Procter and Gamble (P&G) logo
THE Court of Tax Appeals (CTA) affirmed a P26.07-million partial tax refund it awarded to Procter and Gamble Asia, Pte. Ltd. (P&G) for its unutilized excess input value-added tax (VAT) attributable to zero-rated sales for the second half of 2005.
In a Jan. 3 resolution, the CTA special second division denied the motion for partial reconsideration of the Bureau of Internal Revenue (BIR) for lack of merit.
In its motion, BIR claimed that the documentary exhibits, invoices official receipts, credit notes, certifications of inward remittances, Business Service Agreements and other documents it presented for a tax refund are “hearsay evidence,” claiming the witnesses who identified the documentary evidence “allegedly had no personal knowledge and participation in the participation and execution of the same.”
However, the court said the BIR only raised the argument in its supplemental memorandum whereas it should have objected to the documentary evidence of P&G within 15 days upon receipt of formal evidence as stated in the Rules of Court. “However, despite notice, respondent filed no comment or opposition to petitioner’s formal offer of evidence.”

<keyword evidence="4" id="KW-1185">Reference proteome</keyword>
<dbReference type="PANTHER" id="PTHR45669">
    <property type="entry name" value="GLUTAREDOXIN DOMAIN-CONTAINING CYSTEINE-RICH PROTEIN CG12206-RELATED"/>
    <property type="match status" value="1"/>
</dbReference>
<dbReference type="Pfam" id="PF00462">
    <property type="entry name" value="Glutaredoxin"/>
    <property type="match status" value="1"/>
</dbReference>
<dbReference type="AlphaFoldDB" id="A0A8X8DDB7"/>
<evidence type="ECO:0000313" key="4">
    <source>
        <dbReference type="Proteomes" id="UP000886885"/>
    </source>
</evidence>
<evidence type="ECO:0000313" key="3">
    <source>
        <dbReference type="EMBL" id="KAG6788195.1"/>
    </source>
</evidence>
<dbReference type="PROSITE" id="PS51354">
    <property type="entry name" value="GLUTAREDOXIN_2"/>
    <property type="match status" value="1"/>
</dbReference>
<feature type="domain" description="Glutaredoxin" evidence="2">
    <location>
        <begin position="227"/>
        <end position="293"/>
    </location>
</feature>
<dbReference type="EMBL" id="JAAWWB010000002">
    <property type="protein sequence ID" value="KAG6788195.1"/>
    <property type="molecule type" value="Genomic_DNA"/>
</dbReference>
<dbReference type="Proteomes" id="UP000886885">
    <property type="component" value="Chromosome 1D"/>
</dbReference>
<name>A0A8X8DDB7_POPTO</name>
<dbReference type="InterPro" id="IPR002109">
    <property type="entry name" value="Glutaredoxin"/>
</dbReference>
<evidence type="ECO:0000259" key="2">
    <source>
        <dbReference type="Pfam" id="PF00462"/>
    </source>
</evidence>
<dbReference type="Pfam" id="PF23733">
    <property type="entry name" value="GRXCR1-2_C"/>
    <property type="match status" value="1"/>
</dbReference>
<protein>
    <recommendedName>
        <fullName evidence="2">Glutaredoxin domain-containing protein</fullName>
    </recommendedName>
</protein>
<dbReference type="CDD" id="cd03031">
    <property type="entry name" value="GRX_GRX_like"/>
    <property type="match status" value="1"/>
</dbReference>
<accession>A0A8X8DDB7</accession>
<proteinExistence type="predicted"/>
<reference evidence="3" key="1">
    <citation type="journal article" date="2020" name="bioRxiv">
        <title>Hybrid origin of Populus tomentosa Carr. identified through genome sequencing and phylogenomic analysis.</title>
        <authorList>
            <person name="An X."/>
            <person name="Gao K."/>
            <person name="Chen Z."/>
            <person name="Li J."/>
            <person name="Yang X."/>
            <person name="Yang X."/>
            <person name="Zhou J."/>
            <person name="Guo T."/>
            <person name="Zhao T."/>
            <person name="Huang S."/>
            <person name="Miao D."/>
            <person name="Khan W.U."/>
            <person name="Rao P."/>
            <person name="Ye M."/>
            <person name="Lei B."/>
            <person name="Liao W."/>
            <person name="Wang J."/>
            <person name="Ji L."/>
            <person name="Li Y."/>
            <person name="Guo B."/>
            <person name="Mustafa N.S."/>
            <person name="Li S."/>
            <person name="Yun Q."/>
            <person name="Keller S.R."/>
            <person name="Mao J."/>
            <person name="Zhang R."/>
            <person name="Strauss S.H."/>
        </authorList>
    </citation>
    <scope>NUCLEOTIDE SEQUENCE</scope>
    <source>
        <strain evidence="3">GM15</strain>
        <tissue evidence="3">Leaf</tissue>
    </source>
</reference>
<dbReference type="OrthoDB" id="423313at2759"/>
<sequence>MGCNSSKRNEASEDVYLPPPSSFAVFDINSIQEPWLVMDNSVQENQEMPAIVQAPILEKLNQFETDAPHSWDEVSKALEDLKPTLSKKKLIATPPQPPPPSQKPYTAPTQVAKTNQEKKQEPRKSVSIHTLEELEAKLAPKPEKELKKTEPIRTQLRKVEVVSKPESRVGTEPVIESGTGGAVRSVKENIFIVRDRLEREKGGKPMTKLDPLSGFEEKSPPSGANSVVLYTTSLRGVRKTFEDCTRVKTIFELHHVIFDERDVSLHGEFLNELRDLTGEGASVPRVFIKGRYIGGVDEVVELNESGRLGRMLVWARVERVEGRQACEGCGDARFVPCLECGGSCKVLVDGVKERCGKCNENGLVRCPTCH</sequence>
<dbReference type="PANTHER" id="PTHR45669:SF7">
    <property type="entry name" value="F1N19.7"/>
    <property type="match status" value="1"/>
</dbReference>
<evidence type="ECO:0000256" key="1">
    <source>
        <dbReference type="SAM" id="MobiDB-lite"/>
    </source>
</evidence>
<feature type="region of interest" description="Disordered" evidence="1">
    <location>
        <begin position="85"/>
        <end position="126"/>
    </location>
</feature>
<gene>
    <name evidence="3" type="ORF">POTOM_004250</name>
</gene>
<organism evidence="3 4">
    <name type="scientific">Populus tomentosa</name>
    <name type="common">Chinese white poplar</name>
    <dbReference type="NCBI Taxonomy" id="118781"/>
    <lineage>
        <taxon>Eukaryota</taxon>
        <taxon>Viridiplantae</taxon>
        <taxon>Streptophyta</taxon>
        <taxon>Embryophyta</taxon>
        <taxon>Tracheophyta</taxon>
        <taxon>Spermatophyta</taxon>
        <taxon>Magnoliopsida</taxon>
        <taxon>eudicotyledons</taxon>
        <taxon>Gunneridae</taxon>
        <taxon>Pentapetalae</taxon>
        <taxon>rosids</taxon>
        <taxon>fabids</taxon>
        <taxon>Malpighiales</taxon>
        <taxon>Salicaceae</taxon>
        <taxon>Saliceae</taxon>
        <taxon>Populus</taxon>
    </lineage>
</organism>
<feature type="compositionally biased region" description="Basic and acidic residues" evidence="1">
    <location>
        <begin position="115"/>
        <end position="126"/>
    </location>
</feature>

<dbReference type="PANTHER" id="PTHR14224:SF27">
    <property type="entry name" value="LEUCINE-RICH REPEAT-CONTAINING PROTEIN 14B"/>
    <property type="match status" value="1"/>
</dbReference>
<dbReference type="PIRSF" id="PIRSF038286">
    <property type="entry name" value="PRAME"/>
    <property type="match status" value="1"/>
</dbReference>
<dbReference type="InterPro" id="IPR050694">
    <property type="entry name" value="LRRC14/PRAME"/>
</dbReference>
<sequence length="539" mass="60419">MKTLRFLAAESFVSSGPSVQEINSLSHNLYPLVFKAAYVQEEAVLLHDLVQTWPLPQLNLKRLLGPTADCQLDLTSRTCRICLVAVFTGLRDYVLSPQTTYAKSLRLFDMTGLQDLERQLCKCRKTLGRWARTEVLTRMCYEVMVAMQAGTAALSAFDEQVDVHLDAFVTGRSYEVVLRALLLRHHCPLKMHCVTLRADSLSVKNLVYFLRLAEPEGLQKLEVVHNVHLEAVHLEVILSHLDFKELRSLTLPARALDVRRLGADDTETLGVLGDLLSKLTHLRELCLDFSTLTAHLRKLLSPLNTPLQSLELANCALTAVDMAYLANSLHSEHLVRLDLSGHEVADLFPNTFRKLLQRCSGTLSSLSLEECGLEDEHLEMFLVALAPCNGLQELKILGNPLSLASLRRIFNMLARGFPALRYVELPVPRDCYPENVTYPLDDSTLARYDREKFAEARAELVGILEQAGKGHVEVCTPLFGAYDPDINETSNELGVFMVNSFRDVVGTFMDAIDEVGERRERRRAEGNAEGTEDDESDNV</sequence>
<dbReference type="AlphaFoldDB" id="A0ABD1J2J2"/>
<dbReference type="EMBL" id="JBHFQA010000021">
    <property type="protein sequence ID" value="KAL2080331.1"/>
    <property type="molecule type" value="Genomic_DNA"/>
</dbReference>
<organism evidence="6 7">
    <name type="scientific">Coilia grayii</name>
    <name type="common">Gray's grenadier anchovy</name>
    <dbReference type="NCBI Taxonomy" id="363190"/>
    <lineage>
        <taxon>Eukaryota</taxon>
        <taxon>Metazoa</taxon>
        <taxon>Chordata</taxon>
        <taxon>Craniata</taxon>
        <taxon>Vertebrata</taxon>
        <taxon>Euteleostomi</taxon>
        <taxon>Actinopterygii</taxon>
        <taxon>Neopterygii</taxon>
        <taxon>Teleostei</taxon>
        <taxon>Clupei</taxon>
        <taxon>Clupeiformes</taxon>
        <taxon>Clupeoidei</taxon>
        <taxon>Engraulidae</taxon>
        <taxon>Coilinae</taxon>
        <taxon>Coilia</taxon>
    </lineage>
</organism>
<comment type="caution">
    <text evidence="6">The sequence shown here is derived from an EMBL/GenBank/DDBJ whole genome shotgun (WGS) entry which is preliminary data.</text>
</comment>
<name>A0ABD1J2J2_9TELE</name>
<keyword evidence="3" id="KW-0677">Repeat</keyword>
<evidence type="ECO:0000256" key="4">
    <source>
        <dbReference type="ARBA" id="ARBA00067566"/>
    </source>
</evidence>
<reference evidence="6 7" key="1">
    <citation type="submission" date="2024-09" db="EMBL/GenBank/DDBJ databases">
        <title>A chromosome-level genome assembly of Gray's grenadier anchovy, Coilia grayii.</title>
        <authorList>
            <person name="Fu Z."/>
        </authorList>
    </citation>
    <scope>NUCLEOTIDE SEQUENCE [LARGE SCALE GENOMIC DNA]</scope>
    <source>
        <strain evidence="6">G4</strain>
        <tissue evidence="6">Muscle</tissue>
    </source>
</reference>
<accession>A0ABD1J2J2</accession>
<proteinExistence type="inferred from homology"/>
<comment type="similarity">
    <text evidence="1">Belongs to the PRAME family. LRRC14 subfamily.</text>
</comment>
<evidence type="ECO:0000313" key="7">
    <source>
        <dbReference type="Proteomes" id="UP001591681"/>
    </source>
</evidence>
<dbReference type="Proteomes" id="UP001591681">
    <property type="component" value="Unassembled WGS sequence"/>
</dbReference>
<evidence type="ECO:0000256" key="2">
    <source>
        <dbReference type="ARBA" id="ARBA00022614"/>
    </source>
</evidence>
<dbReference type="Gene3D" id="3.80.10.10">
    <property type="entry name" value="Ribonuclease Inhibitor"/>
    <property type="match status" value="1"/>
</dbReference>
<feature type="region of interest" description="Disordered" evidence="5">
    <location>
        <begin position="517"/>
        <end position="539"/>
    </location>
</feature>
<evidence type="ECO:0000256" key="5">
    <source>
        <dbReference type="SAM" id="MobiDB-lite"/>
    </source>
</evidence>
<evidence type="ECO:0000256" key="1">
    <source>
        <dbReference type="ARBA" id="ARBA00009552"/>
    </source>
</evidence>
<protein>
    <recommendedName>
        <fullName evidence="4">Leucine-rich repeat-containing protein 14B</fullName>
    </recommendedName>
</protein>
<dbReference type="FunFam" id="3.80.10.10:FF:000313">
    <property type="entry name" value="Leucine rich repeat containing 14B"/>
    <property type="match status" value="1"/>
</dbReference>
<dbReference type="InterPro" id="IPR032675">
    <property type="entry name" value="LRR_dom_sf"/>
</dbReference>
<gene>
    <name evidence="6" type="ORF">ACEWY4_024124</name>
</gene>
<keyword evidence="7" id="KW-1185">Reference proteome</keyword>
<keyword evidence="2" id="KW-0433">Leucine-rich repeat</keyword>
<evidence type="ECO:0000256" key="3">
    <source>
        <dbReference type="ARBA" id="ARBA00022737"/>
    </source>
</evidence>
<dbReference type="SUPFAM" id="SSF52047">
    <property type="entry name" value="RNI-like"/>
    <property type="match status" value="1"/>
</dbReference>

Assuming that the BIR registered its opposition in a timely manner, the CTA noted that the witnesses of the petitioners “were able to sufficiently identify the documents alleged by respondent to be hearsay evidence.”
“Hence, the Court finds no cogent reason to modify or reverse the assailed Amended Decision,” the court said.
The BIR also claimed P&G’s invoices and official receipts failed to comply with the mandatory invoicing requirements under the Tax Code as they did not indicate in full the required information and therefore lacked “probative value and must be treated as immaterial and irrelevant.”
“At the outset, the Court notes that respondent’s motion shows that it merely repeats the arguments found in his supplemental memorandum. Moreover, he did not specifically indicate the invoices and official receipts which allegedly failed to comply with the mandatory invoicing requirements,” the court said.
P&G initially claimed unutilized input VAT due to zero-rated sales amounting to P53.62-million for the periods July to October 2005 and October to December 2005.
However, the CTA special second division in an amended decision on Sept. 6 partially granted the refund claim as P&G only substantiated its entitlement of refund claim in the amount of P26.07-million.
According to the Tax Code, claimants for zero-rated sales must be VAT-registered, the input taxes were not applied to any output VAT liability, and the claims were filed within the prescribed period of two years after the close of the quarter.
Sales of services that are zero-rated according to the Tax Code should be other than processing, manufacturing or repackaging of goods, must be paid for in an acceptable foreign currency and delivered to businesses outside the Philippines. — Vann Marlo M. Villegas